If you wouldn’t accept a parent forcing their child to work an adult job because “I need money for my child and abusing them by forcing them to work is the only way I can get it”, then there is no good reason to accept a parent drugging their child “for their own good”.

    Torture via forcible drugging is not for the child’s benefit when the parent thinks they are “sick” and will be “cured”. Torture via forcible drugging is not for the child’s benefit when the parent needs money to care for the child. A child should not be tortured to make their parent’s life easier and alleviate their guilt, stress, feeling of social stigma, etc over not having enough money to care for their child.

    “I’m doing this for you” is a lie every abused child hears from our abusers. It is nothing but a lie. Just because abusive parents need to convince themselves they “had our best interests at heart” doesn’t make it true. If someone can’t help their child without harming them, they are an unfit parent and should never have had that poor child to begin with. So many of us who were raised in abusive homes would much prefer not to have been born at all. The vast majority of child abuse survivors I’ve spoken to feel that way. We’d rather never have existed than be abused and gaslighted by being told it was “necessary” and “for our own good” and “out of love”.

    A loving parent would not torture their child. A loving parent would not put their child at risk of permanent brain damage caused by psychotropic drugs the child is being forced to take so the parent can more easily supplement their income.

    Before you judge parents who forcibly drug their children as “not abusive” because you’ve neglected to consider the child’s needs, rights and desires, consider that it is not only “professionals” who think parents who do that are abusers.

    Adults who survived abusive childhoods wholeheartedly agree that it is heinously abusive to forcibly drug a child with medications known to cause brain damage…for money.

    We are rather experts on what abusive parenting looks like, given that we managed to survive abusive childhoods and live to see adulthood.

    If you’re unwilling to listen to professionals telling parents to stop abusively drugging their children for any reason, perhaps you’ll at least listen to adult survivors of child abuse who agree with those professionals that it’s wrong to torture one’s children for any reason.

    False diagnoses destroy lives. Forcible drugging destroys lives. There is no justification for destroying your child’s life to make your life easier while they’re young.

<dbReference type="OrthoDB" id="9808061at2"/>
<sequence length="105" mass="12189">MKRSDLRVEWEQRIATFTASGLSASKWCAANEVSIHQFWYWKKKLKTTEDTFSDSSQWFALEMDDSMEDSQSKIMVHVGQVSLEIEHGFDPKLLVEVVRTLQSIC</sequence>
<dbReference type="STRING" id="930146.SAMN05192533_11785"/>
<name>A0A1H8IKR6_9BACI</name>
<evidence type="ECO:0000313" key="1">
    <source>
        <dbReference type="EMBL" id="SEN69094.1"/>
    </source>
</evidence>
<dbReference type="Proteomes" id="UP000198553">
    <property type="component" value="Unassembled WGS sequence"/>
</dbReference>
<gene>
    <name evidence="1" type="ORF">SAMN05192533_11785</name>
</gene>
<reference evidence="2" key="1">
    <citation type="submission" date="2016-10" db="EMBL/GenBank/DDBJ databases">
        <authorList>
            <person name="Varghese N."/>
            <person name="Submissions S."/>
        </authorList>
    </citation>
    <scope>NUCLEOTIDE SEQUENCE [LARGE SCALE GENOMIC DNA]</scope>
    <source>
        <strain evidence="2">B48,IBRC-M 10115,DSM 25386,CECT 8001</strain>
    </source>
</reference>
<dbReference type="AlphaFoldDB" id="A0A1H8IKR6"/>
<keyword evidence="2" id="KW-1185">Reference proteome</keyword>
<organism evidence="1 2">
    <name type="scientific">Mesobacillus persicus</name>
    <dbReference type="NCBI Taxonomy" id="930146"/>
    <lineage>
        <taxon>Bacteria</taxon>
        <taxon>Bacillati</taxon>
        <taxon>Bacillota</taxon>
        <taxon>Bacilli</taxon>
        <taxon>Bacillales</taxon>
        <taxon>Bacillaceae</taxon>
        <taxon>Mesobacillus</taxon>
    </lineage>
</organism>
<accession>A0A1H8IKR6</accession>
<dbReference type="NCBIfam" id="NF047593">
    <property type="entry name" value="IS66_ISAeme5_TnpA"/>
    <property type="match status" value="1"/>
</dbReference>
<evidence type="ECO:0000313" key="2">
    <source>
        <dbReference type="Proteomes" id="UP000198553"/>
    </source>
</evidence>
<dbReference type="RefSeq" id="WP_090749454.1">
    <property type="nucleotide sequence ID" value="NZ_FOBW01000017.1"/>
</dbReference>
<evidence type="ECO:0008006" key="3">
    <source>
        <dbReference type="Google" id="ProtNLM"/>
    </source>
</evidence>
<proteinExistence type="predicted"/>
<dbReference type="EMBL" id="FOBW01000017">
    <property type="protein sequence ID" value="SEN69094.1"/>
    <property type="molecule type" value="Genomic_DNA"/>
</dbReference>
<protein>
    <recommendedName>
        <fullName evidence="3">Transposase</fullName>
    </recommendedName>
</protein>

Parents, you want your kids to despise you like I and my mentally ill friends despise our abusive families? Then have your kids labelled “crazy” for extra money, and tell them it’s for their own good. You’ll raise a tiny, terrified, broken ball of self-hate, aimless rage and no comprehension of how we’re “supposed” to act like to be “functional” adults.

    You labelled us broken as children just so you could afford us at all. Why should we disbelieve you that we’re broken when we’re adults? Apparently, we’re so crazy we needed to be stigmatized as children. We grew up believing the things you and the medical professionals you sicced on us told us about how we’re broken and fundamentally wrong. That never, ever goes away. And it damages you for the rest of your life.

    You can’t gaslight a kid like that and expect them to thank you for your abuse. And make no mistake: it is nothing but abuse.

    Stop justifying child abuse by saying the parents had no other choice.

  • As someone whose life was utterly ruined by parental neglect, I find it specious that you would try to remove responsibility from the parents for their child’s behaviour and instead label the child “bad” for having a temperament that does not interact well with his home environment.

    You wish to label an eight-year-old “bad” purely to avoid “placing blame” on the parents for his misbehaviour. Even though family therapy has effectively changed and reduced his misbehaviour, pointing to the validity of the hypothesis that home environment and familial social interactions were the primary contributing factor in his parents’ perception that he was misbehaving in the first place.

    With no further info on his family life than what was provided in this article, you have no grounds on which to label a small child “bad” and rule his parents innocent of treating their child inappropriately and thus causing and contributing to his acting out.

    Sometimes it is, in fact, the parents’ fault when children are seen as misbehaving. I would go so far as to say quite often.

    It pains me that adults—especially those with children of their own—are so much more likely to have a knee-jerk reaction of labelling a child “bad” just to avoid considering how often poor parental behaviour is the largest contributing factor too perceived misbehaviour in children. Hell, I remember being shamed growing up by my parents and other adults alike for mimicking the behaviours of adults around me. “Do I say, not as I do” is a horrendously toxic message, and it disturbs me to know children are still regularly being raised by those standards today, and then blanetly labeled “bad” by other adults for acting in ways that seem normative to the child; or for acting out in extreme ways because the child is faced with extreme circumstances in their home and family environments.